just behind these houses there's a famous elizabethan house. each four sticks out a little more than one beneath. that's called a jetty house. if you want to turn around and go into, if you want to see the back of these stores, politically incorrect but anti-historical fact as far as were aware. they would've brought all kinds of conflicts down here. some of the offenders would've been put into stocks. some of them would've been put in here.
if you turn to your right and look up you will be able to see the location of plymouth castle. plymouth castle may have been more in a state of ruin than what we show here. you can see what you're looking now, the tower, the tower in the distance, that is now a gatehouse and that is the only piece of the castle that exists today. you walk up the hill and you can actually get in and see the remains of that gatehouse. so again i'm sure it would be much prettier than this. when you're walking around this, these guys are moving around and some of them are having an argument. and then we can go to the park of the actual entry, the covered bridge way down to the steps themselves.
again, a lot of controversy over where the real mayflower steps exist. they are still in existence underneath the ladies restroom in one pub. i'm not too sure that's accurate but we have got them where they are typically placed in most of the maps that we've actually seen. at the base of the steps we have little shalit. not on similar with the mayflower took over to cape cod, and you were able to assemble it because it was taken over in the cargo bay in four pieces so they had to assemble it and then they took it on to land and ultimately to get to land on plymouth at the famed plymouth rock. and then in the actual virtue readily demonstration you can see the fish house there. you can see the chain. so again even though it may not
amend the in the 16 '20s it was definitely the most important part of the fortification. so observers from plymouth castle could look at and if they thought there was a threat the chain would come up and that would protect them from the french or the spanish. you can then, you are automatically taken out in this rather leaky little boat and then you're able to look around, you can see the view of the last view of plymouth, the mayflower pilgrims would've seen. the system would take you up on to the ship itself and with various pilgrims and crew. the guy sat directly footage you with a hat on, as we'll see later on, it's not very well at all. he's not at all well and that's bad news for the ship has left harbor yet so he is not going to fare very well going over to the americas in the coming weeks,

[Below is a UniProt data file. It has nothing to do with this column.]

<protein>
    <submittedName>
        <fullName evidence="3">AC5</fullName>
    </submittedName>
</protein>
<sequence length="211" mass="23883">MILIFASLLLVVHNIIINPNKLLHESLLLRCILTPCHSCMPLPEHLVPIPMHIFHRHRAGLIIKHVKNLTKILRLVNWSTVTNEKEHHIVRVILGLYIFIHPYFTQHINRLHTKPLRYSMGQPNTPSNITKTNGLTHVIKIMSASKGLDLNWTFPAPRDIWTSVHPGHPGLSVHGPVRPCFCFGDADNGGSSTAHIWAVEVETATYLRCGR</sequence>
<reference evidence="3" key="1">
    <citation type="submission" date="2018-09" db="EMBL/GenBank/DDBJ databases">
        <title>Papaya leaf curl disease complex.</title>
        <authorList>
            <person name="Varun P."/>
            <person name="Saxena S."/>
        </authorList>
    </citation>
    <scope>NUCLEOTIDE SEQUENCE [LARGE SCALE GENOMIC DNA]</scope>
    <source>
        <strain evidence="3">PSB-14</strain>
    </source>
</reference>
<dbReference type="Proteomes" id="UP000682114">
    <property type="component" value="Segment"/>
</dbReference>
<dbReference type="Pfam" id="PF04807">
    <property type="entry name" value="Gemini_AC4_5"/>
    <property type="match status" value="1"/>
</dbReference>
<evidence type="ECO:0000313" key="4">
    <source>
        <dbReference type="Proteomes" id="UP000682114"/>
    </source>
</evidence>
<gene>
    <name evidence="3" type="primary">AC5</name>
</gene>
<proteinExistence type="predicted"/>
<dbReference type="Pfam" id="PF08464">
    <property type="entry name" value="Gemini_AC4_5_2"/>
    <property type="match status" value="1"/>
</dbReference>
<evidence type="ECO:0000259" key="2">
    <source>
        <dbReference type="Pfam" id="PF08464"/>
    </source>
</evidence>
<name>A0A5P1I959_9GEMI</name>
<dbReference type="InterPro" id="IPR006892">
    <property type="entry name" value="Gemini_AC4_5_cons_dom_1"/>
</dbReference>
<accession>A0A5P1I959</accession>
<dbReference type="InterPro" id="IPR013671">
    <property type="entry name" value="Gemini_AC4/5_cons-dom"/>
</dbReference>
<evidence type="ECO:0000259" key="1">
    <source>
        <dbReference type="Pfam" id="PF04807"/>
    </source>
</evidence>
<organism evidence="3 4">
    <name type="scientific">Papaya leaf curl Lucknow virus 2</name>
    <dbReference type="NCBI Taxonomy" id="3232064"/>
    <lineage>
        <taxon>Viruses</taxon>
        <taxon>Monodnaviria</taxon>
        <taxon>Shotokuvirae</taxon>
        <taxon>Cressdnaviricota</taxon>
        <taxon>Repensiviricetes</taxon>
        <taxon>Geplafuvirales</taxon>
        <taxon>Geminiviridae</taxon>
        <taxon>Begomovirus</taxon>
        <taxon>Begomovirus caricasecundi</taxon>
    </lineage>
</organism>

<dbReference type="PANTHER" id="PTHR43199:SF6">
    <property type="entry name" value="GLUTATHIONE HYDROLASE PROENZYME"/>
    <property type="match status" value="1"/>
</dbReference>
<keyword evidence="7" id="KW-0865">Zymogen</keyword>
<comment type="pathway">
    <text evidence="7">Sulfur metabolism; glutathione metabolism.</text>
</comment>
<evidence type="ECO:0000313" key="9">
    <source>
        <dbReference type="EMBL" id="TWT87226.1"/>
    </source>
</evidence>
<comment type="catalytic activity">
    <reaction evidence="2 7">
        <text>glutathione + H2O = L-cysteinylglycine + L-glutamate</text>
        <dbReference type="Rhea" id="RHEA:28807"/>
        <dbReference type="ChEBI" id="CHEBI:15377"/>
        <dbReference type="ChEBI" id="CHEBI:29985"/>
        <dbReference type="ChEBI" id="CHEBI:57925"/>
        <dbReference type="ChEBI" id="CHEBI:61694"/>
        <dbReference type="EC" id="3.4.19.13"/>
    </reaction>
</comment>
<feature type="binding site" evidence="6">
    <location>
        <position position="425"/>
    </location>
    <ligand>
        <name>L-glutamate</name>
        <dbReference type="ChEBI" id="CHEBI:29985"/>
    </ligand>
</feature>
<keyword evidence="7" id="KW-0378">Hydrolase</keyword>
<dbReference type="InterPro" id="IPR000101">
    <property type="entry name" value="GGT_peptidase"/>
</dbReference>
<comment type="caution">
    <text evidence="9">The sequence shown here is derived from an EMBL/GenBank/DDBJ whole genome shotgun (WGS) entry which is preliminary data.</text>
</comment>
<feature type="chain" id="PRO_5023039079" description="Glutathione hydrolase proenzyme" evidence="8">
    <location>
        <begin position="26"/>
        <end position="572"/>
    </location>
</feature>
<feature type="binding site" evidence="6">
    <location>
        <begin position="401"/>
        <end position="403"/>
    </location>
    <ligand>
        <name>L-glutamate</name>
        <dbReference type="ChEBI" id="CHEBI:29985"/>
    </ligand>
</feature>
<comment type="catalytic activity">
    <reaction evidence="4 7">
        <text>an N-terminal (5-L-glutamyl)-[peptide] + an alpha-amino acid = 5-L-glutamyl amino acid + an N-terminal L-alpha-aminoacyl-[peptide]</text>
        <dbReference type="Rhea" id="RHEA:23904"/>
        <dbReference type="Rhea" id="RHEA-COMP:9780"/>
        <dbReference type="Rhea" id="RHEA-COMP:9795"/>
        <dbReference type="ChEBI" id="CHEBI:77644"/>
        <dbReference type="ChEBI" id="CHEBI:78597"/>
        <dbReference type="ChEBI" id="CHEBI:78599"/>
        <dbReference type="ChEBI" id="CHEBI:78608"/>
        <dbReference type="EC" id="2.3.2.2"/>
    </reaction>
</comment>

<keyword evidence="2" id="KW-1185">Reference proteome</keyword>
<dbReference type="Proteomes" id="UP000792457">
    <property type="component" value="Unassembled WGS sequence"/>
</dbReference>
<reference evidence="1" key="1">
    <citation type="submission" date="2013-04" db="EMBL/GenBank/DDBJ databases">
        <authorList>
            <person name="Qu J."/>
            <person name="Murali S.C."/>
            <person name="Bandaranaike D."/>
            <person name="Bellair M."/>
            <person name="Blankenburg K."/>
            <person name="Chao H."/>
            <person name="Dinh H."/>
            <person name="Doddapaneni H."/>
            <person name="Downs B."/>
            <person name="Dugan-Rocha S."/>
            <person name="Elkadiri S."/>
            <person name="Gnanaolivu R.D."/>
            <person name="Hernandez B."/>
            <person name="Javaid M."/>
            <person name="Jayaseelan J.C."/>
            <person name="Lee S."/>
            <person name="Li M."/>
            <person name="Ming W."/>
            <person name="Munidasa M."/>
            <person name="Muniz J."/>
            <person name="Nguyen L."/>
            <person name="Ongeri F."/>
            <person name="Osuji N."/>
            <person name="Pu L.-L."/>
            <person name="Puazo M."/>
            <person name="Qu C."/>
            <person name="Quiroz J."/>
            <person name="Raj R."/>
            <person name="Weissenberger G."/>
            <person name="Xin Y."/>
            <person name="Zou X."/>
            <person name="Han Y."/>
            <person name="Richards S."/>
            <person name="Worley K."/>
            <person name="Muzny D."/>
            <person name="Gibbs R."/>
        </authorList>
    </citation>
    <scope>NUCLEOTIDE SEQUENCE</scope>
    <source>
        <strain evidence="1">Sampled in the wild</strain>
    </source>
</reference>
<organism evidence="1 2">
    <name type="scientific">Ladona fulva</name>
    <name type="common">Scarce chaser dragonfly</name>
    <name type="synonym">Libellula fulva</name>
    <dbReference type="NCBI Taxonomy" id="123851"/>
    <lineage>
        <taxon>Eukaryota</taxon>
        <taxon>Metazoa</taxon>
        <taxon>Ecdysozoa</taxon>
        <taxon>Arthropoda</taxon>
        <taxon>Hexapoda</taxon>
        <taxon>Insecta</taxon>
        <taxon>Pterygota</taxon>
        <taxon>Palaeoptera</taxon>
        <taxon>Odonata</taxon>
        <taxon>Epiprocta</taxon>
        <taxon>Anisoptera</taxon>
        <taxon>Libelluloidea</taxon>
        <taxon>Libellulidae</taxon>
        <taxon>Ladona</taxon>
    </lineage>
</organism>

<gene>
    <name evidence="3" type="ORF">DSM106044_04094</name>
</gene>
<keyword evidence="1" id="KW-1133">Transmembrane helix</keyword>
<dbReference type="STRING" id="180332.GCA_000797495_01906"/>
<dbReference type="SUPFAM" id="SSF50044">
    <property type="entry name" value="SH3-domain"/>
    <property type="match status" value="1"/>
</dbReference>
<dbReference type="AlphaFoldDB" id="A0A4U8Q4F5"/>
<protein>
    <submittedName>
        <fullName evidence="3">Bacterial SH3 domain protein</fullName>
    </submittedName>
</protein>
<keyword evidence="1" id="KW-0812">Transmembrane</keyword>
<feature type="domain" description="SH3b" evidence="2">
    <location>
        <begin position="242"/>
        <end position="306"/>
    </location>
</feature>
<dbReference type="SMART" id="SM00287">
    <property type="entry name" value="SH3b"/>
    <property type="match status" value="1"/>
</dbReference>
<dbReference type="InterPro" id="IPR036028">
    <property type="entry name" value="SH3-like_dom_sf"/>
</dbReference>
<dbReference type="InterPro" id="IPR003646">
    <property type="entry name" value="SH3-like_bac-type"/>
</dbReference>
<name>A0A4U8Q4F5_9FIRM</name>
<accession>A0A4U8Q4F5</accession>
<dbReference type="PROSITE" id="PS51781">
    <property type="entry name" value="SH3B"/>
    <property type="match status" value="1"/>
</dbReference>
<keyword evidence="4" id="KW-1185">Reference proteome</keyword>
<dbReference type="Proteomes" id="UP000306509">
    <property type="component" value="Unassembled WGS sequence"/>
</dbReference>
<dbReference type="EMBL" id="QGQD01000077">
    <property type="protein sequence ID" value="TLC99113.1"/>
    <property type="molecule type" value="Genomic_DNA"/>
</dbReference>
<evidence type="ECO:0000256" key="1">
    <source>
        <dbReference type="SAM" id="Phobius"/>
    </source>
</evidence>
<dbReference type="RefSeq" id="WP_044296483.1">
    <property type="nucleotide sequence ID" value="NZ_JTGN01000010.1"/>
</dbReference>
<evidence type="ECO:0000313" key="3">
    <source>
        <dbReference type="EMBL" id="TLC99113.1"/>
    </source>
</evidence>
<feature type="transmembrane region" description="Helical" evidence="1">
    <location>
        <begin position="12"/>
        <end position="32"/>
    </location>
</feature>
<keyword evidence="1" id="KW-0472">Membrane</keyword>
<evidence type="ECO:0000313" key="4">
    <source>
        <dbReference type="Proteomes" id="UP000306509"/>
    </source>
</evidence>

the coming 66 days. these guys and gals were at sea. again we can look back into plymouth. we have left the castle and some state of ruin but that's probably the last view they would see before sailing out across plymouth sound, past the sound as it is today. there may have been a deacon up there, a windmill, we don't know. and then passed famous drakes island out into the atlantic and onto the americas. the guy you are just sitting here would be rather swell hairstyle, is our representation of edward winslow we decided to put the time we had just one avatar that was representative
of a known character and obviously because of my present-day relationship, if we ever have the opportunity to go forward we will be able to go into places like the captains cabin and christopher jones, the captain, get them to explain their stories. william brewster, the lady who gave birth during the actual transit. and also john howland, he was actually a servant of the governor evers on board the ship and he had a very interesting story and that he fell overboard crossing the atlantic but managed righteously to grab a rope and pull himself back on board. if he had not done that then
george w. bush and george bush would've never existed because their descendent of john howland. the relatives and their descendents, they've got some -- if we could make these avatars tell their story, how fantastic that would be. so there we have it. going to the stern of the ship, that particular structure their which is designed to really pull in ropes and be able to sort of secure the ship and secure various pieces of cargo coming onto the ship. this is the main deck and this is where you've got the steerage office. that's called a captain. if you go further towards what would be the tiny cramped cabins on the left you can just see the